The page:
$12.3 billion water infrastructure bill has major implications for Southern Illinois

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First comprehensive water infrastructure legislation since 2007

LEVEE IMPROVEMENTS: Workers replace two closure structures on the West Flank of the Wood River Creek near the Olin Corporation in East Alton. The recently passed Water Resources Reform and Development Act includes $25.66 million for necessary upgrades to the Wood River Levee. – DVIDS photo
LEVEE IMPROVEMENTS: Workers replace two closure structures on the West Flank of the Wood River Creek near the Olin Corporation in East Alton. The recently passed Water Resources Reform and Development Act includes $25.66 million for necessary upgrades to the Wood River Levee.
– DVIDS photo

By PAI and

THE LABOR TRIBUNE

Washington – Saying that Congress finally did something to help create U.S. jobs, unions are lauding congressional passage of a comprehensive water-and-sewer projects bill.  The House approved the Water Resources Reform and Development Act (WRRDA) on May 20. The Senate OKed it on May 22.

The $12.3 billion bill is a major victory for Southern Illinois.  The Mississippi River Sustainment Act, Metro-East levee dollars, water infrastructure, and job creation for Southern Illinois are all addressed in the legislation.

WHAT IT INCLUDES

Introduced by Illinois Congressman Bill Enyart in the House, and Senator Dick Durbin in the Senate, the bill includes:

• Funds to cover the cost of the Wood River Levee. The bill authorizes $25.66 million for necessary upgrades on the levee, ensuring that levee defects caused by construction on the Melvin Price Dam are completed at 100 percent federal cost.

ENYART
ENYART

• Creation of a Water Infrastructure Finance and Innovation Authority, allowing for federal-private programs to finance water infrastructure with $175 million in project subsidies, encouraging the use of American-made products like iron and steel, creating jobs and economic growth for companies like U.S. Steel in Granite City.

• Authorization for a study of the Mississippi River Basin during times of extreme weather.

•  Recommendations to improve management of the basin for navigation and flood risk.

• Measures to improve river forecasting tools and expand the flexibility for the Army Corps of Engineers to maintain proper navigation while restoring and protecting fish and wildlife habitats.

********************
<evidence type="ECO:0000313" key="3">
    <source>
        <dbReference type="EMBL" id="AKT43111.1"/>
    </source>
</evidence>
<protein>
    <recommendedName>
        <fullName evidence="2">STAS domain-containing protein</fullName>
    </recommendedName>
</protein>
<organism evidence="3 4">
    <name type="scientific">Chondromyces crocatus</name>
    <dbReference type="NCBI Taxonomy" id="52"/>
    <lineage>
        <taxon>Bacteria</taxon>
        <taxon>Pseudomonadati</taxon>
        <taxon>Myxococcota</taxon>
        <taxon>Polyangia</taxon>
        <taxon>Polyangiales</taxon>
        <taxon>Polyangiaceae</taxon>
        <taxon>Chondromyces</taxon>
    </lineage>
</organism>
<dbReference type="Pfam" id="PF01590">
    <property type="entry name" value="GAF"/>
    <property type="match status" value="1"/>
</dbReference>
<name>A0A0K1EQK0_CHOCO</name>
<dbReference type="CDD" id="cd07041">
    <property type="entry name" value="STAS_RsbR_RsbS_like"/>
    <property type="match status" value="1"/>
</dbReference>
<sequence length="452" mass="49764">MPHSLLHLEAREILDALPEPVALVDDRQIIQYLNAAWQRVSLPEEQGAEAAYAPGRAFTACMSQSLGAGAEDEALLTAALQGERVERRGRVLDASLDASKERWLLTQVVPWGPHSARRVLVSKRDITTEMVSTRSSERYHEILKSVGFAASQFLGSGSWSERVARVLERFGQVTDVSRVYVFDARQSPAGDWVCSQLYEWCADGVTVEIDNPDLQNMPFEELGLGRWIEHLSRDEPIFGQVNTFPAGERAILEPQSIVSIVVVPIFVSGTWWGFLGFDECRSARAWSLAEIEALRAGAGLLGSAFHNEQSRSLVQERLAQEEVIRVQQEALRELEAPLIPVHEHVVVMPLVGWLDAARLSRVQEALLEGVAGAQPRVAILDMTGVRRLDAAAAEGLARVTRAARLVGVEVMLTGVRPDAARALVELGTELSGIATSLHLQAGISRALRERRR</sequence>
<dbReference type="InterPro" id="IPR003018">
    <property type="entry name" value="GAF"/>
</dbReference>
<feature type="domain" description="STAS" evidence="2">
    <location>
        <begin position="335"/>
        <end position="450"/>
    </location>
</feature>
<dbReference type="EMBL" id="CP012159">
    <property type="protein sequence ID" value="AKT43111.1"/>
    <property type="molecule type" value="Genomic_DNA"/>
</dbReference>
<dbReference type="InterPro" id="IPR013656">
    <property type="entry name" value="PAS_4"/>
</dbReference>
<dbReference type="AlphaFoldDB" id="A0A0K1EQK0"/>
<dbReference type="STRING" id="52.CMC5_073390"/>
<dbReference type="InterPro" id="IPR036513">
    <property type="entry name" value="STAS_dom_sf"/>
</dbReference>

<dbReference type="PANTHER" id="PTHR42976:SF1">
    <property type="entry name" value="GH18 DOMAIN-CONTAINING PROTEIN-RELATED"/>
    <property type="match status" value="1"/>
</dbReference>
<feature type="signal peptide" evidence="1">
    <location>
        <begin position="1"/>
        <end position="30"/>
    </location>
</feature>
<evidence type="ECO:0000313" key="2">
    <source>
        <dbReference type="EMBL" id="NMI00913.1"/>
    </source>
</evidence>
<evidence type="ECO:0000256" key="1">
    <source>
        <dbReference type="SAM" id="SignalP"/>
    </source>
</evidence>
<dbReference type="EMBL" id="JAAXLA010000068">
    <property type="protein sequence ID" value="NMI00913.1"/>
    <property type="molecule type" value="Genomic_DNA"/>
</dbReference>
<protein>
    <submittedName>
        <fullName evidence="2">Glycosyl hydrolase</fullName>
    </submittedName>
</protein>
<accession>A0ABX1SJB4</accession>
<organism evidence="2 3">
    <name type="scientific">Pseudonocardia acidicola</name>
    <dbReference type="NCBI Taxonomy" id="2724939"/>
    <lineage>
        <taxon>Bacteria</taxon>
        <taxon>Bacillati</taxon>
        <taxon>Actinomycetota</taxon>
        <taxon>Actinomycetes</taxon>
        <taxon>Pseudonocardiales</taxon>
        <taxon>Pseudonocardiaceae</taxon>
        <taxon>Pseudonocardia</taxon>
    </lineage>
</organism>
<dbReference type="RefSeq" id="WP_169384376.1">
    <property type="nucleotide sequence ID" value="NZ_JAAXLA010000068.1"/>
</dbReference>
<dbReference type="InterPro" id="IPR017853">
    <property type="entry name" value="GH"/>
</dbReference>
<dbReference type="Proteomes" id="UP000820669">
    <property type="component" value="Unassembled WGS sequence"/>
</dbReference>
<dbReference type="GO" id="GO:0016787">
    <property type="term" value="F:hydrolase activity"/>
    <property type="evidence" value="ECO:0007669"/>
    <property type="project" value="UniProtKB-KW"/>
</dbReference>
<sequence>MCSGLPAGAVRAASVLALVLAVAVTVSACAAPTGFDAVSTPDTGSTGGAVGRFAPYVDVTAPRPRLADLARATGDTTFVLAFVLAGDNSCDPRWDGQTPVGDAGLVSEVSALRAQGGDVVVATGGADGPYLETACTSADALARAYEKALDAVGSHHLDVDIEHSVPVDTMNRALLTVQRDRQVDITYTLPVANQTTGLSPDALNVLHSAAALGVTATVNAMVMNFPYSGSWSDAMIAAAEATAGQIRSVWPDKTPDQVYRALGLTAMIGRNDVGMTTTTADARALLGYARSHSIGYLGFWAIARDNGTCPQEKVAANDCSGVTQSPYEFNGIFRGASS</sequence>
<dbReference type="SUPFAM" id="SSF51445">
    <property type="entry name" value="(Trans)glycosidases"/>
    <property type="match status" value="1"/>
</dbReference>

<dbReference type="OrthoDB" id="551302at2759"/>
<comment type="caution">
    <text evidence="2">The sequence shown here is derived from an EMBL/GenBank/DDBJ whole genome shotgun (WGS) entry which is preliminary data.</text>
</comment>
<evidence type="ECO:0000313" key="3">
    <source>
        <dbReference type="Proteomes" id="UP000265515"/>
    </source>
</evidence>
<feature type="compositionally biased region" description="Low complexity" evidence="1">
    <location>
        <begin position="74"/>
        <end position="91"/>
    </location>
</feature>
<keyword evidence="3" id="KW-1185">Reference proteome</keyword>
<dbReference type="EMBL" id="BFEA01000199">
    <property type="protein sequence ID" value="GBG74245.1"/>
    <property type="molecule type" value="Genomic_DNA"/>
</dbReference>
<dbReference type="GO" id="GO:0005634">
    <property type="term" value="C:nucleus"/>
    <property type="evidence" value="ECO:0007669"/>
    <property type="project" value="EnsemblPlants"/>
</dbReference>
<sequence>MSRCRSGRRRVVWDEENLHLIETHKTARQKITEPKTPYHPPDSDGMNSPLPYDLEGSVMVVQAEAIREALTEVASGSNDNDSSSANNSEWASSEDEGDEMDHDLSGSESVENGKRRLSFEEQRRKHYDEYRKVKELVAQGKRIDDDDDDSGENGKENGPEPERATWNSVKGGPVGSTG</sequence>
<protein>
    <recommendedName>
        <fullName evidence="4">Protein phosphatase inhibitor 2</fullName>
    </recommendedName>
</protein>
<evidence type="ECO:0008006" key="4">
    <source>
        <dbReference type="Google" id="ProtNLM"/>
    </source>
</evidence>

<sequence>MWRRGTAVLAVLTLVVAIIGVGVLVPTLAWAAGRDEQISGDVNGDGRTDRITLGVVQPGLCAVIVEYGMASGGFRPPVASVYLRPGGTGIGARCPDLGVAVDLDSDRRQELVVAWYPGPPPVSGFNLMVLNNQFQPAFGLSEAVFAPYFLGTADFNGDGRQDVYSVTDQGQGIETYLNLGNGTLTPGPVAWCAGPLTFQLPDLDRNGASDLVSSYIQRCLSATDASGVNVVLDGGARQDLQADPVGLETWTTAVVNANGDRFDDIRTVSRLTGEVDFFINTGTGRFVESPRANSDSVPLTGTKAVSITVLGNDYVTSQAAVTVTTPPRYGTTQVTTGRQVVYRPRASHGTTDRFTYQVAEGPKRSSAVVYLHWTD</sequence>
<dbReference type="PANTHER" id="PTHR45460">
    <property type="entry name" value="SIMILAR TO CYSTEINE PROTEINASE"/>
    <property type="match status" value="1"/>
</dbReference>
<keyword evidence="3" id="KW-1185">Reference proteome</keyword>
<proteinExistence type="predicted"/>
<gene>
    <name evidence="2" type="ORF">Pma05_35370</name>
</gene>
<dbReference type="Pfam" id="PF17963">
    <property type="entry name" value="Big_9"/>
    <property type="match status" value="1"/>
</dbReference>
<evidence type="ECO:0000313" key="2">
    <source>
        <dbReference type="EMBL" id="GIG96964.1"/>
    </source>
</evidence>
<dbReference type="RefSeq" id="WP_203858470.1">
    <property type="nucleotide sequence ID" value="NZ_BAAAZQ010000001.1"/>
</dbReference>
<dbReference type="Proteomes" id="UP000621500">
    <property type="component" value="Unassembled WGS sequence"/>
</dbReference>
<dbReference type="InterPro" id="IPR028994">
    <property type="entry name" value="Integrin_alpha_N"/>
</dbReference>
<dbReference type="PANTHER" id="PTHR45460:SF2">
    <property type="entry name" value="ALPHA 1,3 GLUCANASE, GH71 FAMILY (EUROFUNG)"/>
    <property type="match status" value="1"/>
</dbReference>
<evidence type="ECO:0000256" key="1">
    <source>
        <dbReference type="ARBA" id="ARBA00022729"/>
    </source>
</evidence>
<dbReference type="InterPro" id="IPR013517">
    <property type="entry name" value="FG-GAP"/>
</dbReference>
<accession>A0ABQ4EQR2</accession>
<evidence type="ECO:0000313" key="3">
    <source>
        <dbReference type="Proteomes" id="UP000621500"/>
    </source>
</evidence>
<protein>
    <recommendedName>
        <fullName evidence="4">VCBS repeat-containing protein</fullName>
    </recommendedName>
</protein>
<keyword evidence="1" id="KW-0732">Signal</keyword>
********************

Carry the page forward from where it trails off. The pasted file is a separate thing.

“The best way to improve our economy and preserve jobs is to invest in our infrastructure,” Enyart said.  “This legislation will provide critical dollars to strengthen our waterways and ensure they continue to be the gateway for our

WYTKIND
WYTKIND

Southern Illinois crops, coal, chemicals and manufactured goods all around the world.”

The bill, represents the first comprehensive water infrastructure legislation since 2007.

‘MUCH NEEDED BOOST’

AFL-CIO Transportation Trades Department President Ed Wytkind said the measure would give “a much-needed boost“ to U.S. ports and waterways.

“With billions of dollars needed to upgrade our ports and harbors, millions still looking for work, and mega-ships poised to divert to foreign seaports because U.S. maritime facilities have failed to modernize quickly enough, this legislation could not have come at a better time,” Wytkind said.

The bill retains reforms designed to ensure that funds collected through the Harbor Maintenance Tax and deposited O'SULLIVANinto the Harbor Maintenance Trust Fund are used for their intended purpose and not diverted or left unspent.

This has long been a priority for TTD unions, Wytkind said, and will strengthen maritime and port sectors for years to come.

Laborers President Terry O’Sullivan said the measure “will lower transportation costs for businesses, provide billions in flood-protection to at-risk communities, refurbish our nation’s locks and dams, provide much-needed harbor and river maintenance, reduce pollution, improve human health and create as many as 500,000 new jobs for American workers.”

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